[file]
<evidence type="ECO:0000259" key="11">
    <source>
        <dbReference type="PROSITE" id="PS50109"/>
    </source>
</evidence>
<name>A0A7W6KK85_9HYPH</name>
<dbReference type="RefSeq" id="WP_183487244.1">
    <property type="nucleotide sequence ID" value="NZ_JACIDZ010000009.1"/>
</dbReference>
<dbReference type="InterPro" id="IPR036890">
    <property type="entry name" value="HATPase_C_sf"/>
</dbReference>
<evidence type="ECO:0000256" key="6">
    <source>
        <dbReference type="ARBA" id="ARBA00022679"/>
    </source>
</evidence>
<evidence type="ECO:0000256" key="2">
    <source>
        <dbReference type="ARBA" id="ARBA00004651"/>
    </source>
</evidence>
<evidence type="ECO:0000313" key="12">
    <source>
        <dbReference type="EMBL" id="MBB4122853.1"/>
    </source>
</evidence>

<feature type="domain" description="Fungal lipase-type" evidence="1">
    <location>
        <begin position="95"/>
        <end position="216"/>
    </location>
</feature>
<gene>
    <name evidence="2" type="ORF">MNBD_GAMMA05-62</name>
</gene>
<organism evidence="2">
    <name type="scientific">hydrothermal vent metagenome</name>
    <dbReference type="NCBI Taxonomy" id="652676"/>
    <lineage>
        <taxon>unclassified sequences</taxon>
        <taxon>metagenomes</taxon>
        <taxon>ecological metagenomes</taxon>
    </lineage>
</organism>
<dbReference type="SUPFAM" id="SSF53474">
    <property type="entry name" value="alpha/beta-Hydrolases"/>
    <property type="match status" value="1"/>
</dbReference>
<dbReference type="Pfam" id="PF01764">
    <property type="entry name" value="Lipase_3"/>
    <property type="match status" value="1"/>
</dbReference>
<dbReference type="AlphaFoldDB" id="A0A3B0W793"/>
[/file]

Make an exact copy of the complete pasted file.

<evidence type="ECO:0000259" key="11">
    <source>
        <dbReference type="PROSITE" id="PS50109"/>
    </source>
</evidence>
<name>A0A7W6KK85_9HYPH</name>
<dbReference type="RefSeq" id="WP_183487244.1">
    <property type="nucleotide sequence ID" value="NZ_JACIDZ010000009.1"/>
</dbReference>
<dbReference type="InterPro" id="IPR036890">
    <property type="entry name" value="HATPase_C_sf"/>
</dbReference>
<evidence type="ECO:0000256" key="6">
    <source>
        <dbReference type="ARBA" id="ARBA00022679"/>
    </source>
</evidence>
<evidence type="ECO:0000256" key="2">
    <source>
        <dbReference type="ARBA" id="ARBA00004651"/>
    </source>
</evidence>
<evidence type="ECO:0000313" key="12">
    <source>
        <dbReference type="EMBL" id="MBB4122853.1"/>
    </source>
</evidence>

<feature type="domain" description="Fungal lipase-type" evidence="1">
    <location>
        <begin position="95"/>
        <end position="216"/>
    </location>
</feature>
<gene>
    <name evidence="2" type="ORF">MNBD_GAMMA05-62</name>
</gene>
<organism evidence="2">
    <name type="scientific">hydrothermal vent metagenome</name>
    <dbReference type="NCBI Taxonomy" id="652676"/>
    <lineage>
        <taxon>unclassified sequences</taxon>
        <taxon>metagenomes</taxon>
        <taxon>ecological metagenomes</taxon>
    </lineage>
</organism>
<dbReference type="SUPFAM" id="SSF53474">
    <property type="entry name" value="alpha/beta-Hydrolases"/>
    <property type="match status" value="1"/>
</dbReference>
<dbReference type="Pfam" id="PF01764">
    <property type="entry name" value="Lipase_3"/>
    <property type="match status" value="1"/>
</dbReference>
<dbReference type="AlphaFoldDB" id="A0A3B0W793"/>